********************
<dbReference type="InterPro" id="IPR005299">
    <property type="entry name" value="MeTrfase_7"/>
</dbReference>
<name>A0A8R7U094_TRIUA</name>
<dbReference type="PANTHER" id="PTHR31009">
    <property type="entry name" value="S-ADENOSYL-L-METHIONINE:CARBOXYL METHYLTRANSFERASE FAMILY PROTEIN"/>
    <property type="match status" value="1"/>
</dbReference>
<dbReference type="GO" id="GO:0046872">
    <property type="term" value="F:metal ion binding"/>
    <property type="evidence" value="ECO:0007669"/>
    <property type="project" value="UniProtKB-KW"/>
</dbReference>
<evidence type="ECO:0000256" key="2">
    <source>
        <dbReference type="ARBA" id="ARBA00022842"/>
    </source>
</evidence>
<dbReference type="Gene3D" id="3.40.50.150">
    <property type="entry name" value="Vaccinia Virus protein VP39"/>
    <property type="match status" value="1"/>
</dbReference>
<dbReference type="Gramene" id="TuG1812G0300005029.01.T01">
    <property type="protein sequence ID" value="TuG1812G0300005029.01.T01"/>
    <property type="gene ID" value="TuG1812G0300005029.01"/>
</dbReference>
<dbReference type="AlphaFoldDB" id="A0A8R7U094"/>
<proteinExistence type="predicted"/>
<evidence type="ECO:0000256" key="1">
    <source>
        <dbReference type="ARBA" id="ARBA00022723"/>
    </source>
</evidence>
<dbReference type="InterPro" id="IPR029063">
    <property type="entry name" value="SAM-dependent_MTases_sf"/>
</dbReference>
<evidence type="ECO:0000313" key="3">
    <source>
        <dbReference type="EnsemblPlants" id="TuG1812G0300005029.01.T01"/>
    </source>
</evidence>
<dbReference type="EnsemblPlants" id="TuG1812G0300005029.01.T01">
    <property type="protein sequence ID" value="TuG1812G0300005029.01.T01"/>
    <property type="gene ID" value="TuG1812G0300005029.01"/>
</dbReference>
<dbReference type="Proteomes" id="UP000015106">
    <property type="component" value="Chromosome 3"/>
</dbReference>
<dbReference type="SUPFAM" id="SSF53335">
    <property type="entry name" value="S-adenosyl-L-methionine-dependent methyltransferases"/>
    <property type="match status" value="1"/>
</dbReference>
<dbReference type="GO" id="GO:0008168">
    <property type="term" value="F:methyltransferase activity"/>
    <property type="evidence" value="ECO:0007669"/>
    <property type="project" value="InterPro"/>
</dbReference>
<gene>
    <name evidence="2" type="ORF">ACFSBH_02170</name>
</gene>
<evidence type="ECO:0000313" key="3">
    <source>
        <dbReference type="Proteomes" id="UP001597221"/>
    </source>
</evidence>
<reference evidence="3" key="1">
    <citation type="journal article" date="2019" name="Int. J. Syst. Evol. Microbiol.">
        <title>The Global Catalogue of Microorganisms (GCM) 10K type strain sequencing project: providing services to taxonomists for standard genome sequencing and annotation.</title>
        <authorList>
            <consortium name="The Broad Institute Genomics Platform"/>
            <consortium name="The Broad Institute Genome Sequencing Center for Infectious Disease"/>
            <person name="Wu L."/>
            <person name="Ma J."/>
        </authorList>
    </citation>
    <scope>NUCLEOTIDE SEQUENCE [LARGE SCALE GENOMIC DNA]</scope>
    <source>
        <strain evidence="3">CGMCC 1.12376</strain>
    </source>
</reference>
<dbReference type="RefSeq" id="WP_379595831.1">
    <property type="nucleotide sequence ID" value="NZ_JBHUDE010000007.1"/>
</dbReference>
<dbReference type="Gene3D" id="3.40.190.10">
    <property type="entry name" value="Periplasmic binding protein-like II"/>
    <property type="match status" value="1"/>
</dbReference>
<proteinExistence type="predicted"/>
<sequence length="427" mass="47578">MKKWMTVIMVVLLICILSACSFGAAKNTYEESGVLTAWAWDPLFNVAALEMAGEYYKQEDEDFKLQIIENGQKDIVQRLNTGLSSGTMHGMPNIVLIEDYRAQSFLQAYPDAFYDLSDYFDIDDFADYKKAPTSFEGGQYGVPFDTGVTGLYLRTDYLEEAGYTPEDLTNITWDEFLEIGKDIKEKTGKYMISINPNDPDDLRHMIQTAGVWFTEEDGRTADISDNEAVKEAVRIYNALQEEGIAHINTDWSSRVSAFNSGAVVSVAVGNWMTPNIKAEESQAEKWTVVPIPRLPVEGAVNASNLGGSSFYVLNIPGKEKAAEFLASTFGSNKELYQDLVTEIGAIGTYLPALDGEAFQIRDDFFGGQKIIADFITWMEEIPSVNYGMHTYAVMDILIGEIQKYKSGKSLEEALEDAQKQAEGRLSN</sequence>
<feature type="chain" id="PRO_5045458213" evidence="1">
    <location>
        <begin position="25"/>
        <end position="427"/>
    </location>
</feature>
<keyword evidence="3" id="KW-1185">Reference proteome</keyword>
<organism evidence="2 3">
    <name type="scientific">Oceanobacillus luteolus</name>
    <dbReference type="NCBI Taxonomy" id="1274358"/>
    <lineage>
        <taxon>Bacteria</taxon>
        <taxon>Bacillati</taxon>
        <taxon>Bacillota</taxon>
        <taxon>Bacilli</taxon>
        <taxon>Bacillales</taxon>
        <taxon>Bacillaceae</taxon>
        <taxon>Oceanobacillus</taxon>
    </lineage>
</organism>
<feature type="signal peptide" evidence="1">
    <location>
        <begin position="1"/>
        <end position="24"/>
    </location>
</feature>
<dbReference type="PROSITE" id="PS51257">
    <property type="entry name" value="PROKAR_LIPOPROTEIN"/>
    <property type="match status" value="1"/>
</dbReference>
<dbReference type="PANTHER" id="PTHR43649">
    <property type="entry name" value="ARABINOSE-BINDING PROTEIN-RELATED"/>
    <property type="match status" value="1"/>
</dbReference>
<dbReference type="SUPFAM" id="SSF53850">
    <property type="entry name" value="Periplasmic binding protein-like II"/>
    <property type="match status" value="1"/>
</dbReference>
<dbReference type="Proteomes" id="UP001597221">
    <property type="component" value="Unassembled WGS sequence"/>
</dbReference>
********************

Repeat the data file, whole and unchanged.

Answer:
<dbReference type="InterPro" id="IPR005299">
    <property type="entry name" value="MeTrfase_7"/>
</dbReference>
<name>A0A8R7U094_TRIUA</name>
<dbReference type="PANTHER" id="PTHR31009">
    <property type="entry name" value="S-ADENOSYL-L-METHIONINE:CARBOXYL METHYLTRANSFERASE FAMILY PROTEIN"/>
    <property type="match status" value="1"/>
</dbReference>
<dbReference type="GO" id="GO:0046872">
    <property type="term" value="F:metal ion binding"/>
    <property type="evidence" value="ECO:0007669"/>
    <property type="project" value="UniProtKB-KW"/>
</dbReference>
<evidence type="ECO:0000256" key="2">
    <source>
        <dbReference type="ARBA" id="ARBA00022842"/>
    </source>
</evidence>
<dbReference type="Gene3D" id="3.40.50.150">
    <property type="entry name" value="Vaccinia Virus protein VP39"/>
    <property type="match status" value="1"/>
</dbReference>
<dbReference type="Gramene" id="TuG1812G0300005029.01.T01">
    <property type="protein sequence ID" value="TuG1812G0300005029.01.T01"/>
    <property type="gene ID" value="TuG1812G0300005029.01"/>
</dbReference>
<dbReference type="AlphaFoldDB" id="A0A8R7U094"/>
<proteinExistence type="predicted"/>
<evidence type="ECO:0000256" key="1">
    <source>
        <dbReference type="ARBA" id="ARBA00022723"/>
    </source>
</evidence>
<dbReference type="InterPro" id="IPR029063">
    <property type="entry name" value="SAM-dependent_MTases_sf"/>
</dbReference>
<evidence type="ECO:0000313" key="3">
    <source>
        <dbReference type="EnsemblPlants" id="TuG1812G0300005029.01.T01"/>
    </source>
</evidence>
<dbReference type="EnsemblPlants" id="TuG1812G0300005029.01.T01">
    <property type="protein sequence ID" value="TuG1812G0300005029.01.T01"/>
    <property type="gene ID" value="TuG1812G0300005029.01"/>
</dbReference>
<dbReference type="Proteomes" id="UP000015106">
    <property type="component" value="Chromosome 3"/>
</dbReference>
<dbReference type="SUPFAM" id="SSF53335">
    <property type="entry name" value="S-adenosyl-L-methionine-dependent methyltransferases"/>
    <property type="match status" value="1"/>
</dbReference>
<dbReference type="GO" id="GO:0008168">
    <property type="term" value="F:methyltransferase activity"/>
    <property type="evidence" value="ECO:0007669"/>
    <property type="project" value="InterPro"/>
</dbReference>
<gene>
    <name evidence="2" type="ORF">ACFSBH_02170</name>
</gene>
<evidence type="ECO:0000313" key="3">
    <source>
        <dbReference type="Proteomes" id="UP001597221"/>
    </source>
</evidence>
<reference evidence="3" key="1">
    <citation type="journal article" date="2019" name="Int. J. Syst. Evol. Microbiol.">
        <title>The Global Catalogue of Microorganisms (GCM) 10K type strain sequencing project: providing services to taxonomists for standard genome sequencing and annotation.</title>
        <authorList>
            <consortium name="The Broad Institute Genomics Platform"/>
            <consortium name="The Broad Institute Genome Sequencing Center for Infectious Disease"/>
            <person name="Wu L."/>
            <person name="Ma J."/>
        </authorList>
    </citation>
    <scope>NUCLEOTIDE SEQUENCE [LARGE SCALE GENOMIC DNA]</scope>
    <source>
        <strain evidence="3">CGMCC 1.12376</strain>
    </source>
</reference>
<dbReference type="RefSeq" id="WP_379595831.1">
    <property type="nucleotide sequence ID" value="NZ_JBHUDE010000007.1"/>
</dbReference>
<dbReference type="Gene3D" id="3.40.190.10">
    <property type="entry name" value="Periplasmic binding protein-like II"/>
    <property type="match status" value="1"/>
</dbReference>
<proteinExistence type="predicted"/>
<sequence length="427" mass="47578">MKKWMTVIMVVLLICILSACSFGAAKNTYEESGVLTAWAWDPLFNVAALEMAGEYYKQEDEDFKLQIIENGQKDIVQRLNTGLSSGTMHGMPNIVLIEDYRAQSFLQAYPDAFYDLSDYFDIDDFADYKKAPTSFEGGQYGVPFDTGVTGLYLRTDYLEEAGYTPEDLTNITWDEFLEIGKDIKEKTGKYMISINPNDPDDLRHMIQTAGVWFTEEDGRTADISDNEAVKEAVRIYNALQEEGIAHINTDWSSRVSAFNSGAVVSVAVGNWMTPNIKAEESQAEKWTVVPIPRLPVEGAVNASNLGGSSFYVLNIPGKEKAAEFLASTFGSNKELYQDLVTEIGAIGTYLPALDGEAFQIRDDFFGGQKIIADFITWMEEIPSVNYGMHTYAVMDILIGEIQKYKSGKSLEEALEDAQKQAEGRLSN</sequence>
<feature type="chain" id="PRO_5045458213" evidence="1">
    <location>
        <begin position="25"/>
        <end position="427"/>
    </location>
</feature>
<keyword evidence="3" id="KW-1185">Reference proteome</keyword>
<organism evidence="2 3">
    <name type="scientific">Oceanobacillus luteolus</name>
    <dbReference type="NCBI Taxonomy" id="1274358"/>
    <lineage>
        <taxon>Bacteria</taxon>
        <taxon>Bacillati</taxon>
        <taxon>Bacillota</taxon>
        <taxon>Bacilli</taxon>
        <taxon>Bacillales</taxon>
        <taxon>Bacillaceae</taxon>
        <taxon>Oceanobacillus</taxon>
    </lineage>
</organism>
<feature type="signal peptide" evidence="1">
    <location>
        <begin position="1"/>
        <end position="24"/>
    </location>
</feature>
<dbReference type="PROSITE" id="PS51257">
    <property type="entry name" value="PROKAR_LIPOPROTEIN"/>
    <property type="match status" value="1"/>
</dbReference>
<dbReference type="PANTHER" id="PTHR43649">
    <property type="entry name" value="ARABINOSE-BINDING PROTEIN-RELATED"/>
    <property type="match status" value="1"/>
</dbReference>
<dbReference type="SUPFAM" id="SSF53850">
    <property type="entry name" value="Periplasmic binding protein-like II"/>
    <property type="match status" value="1"/>
</dbReference>
<dbReference type="Proteomes" id="UP001597221">
    <property type="component" value="Unassembled WGS sequence"/>
</dbReference>